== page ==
Their odd pairing: a scruffy, old, off-worlder with his broken, old, leg, and an opulently dressed young man carrying a large bag of books, caused them to reccieve inquisitive looks which though made Lenol uncomfortable, he ignored with ease. The bloated silence between them though, had him squirming as he escorted the man to a small café, where they sat together in a quiet corner. Lenol quickly browsed through the tables imbedded menu screen, then ordered some drinks and food for them. They sat facing each other, but they looked at the menu, out the window, or at their hands; every effort was made to avoid making eye-contact. Lenol continued to grow more distressed over the silence and battled with whether he should quickly leave after paying for the man’s drink or sit with him longer. Now, he wondered what impulse had led him to even bring the man to the café when he could have simply left him after helping him up. After a few minutes, the drinks and food came out, so they focused on eating instead of the growing awkwardness. Lenol picked at his food and savored each bite of the pastry, though the taste was nothing extraordinary. The man ate quickly, shoving the pastries so forcefully into his mouth that pieces of it stuck to his beard, then he drank the entire fruit juice in one mouthful. He swished the drink around in his mouth for a moment before swallowing with a pained expression.


“What’s this?” The man said, licking the fingers of one hand, and turning the cup around in the other. “It’s too sweet.”


“It’s called Falu,” Lenol explained nervously, while the man stared at the bright pink drink that still filled Lenol’s cup ravenously. “It’s popular these days, made from fruit imported from Laurim. It’s quite popular, you know, people usually drink it in the morning because it gives you a bit of energy… and although it’s sweet, it has many health benefits. I thought…”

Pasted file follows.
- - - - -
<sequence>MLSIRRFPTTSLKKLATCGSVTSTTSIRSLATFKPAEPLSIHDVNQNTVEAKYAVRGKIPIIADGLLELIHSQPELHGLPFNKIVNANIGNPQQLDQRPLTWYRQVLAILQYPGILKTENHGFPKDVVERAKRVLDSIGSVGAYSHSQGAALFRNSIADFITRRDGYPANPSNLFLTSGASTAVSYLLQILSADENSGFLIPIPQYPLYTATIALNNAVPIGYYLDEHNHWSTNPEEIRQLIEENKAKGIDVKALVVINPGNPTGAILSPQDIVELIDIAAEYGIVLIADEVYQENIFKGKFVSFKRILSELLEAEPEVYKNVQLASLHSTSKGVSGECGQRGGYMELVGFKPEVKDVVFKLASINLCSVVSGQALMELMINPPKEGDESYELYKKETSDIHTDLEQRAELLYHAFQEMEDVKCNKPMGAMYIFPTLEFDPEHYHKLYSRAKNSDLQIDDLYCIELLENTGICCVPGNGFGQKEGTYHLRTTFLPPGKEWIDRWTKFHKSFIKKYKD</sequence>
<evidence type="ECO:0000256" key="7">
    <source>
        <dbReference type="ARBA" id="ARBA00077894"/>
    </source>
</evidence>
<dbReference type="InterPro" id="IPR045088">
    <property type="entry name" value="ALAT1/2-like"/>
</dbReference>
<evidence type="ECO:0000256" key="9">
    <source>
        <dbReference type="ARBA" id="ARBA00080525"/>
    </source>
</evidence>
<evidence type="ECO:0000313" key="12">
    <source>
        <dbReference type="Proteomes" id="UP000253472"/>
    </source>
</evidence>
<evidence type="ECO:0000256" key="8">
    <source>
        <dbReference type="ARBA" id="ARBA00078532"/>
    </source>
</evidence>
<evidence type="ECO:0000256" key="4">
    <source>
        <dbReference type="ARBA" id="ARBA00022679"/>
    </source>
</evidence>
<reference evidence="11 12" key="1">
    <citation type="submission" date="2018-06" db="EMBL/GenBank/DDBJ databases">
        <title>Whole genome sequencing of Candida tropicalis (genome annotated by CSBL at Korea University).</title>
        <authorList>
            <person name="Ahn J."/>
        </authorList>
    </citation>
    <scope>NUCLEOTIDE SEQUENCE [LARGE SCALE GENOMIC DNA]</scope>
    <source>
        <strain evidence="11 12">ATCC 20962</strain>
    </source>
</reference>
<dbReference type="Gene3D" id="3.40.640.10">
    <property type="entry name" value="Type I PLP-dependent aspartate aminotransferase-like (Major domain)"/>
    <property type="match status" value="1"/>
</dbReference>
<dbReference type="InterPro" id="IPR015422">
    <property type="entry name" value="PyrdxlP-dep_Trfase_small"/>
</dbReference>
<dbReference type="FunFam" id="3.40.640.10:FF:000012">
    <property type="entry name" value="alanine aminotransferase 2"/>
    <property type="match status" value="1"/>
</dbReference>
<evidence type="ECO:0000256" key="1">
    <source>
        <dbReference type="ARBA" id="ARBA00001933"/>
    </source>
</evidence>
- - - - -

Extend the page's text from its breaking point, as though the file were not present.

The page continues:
“Yes, well thanks,” the man said gently placing the cup back on the table, then quickly, since he couldn’t allow himself express honest gratitude, he added “but it’s too sweet. People should know that things that are too sweet never last long.”


Lenol felt that the man’s remark was unexpectedly loaded, and he wasn’t sure how to respond. “I see, that’s understandable,” Lenol said, tugging and twisting the rings on his fingers.


“Stop fidgeting,” the man snapped, and Lenol reflexively put his hands under the table. The man’s heart tightened at the action, and he looked off to the side so Lenol would not see the guilt and regret he felt. He sighed and clenched his fists till his pale blue skin was nearly white. “Sorry,” he said after a while. Lenol didn’t reply, but he took a sip from his cup, and order another drink for the man. This time something milder.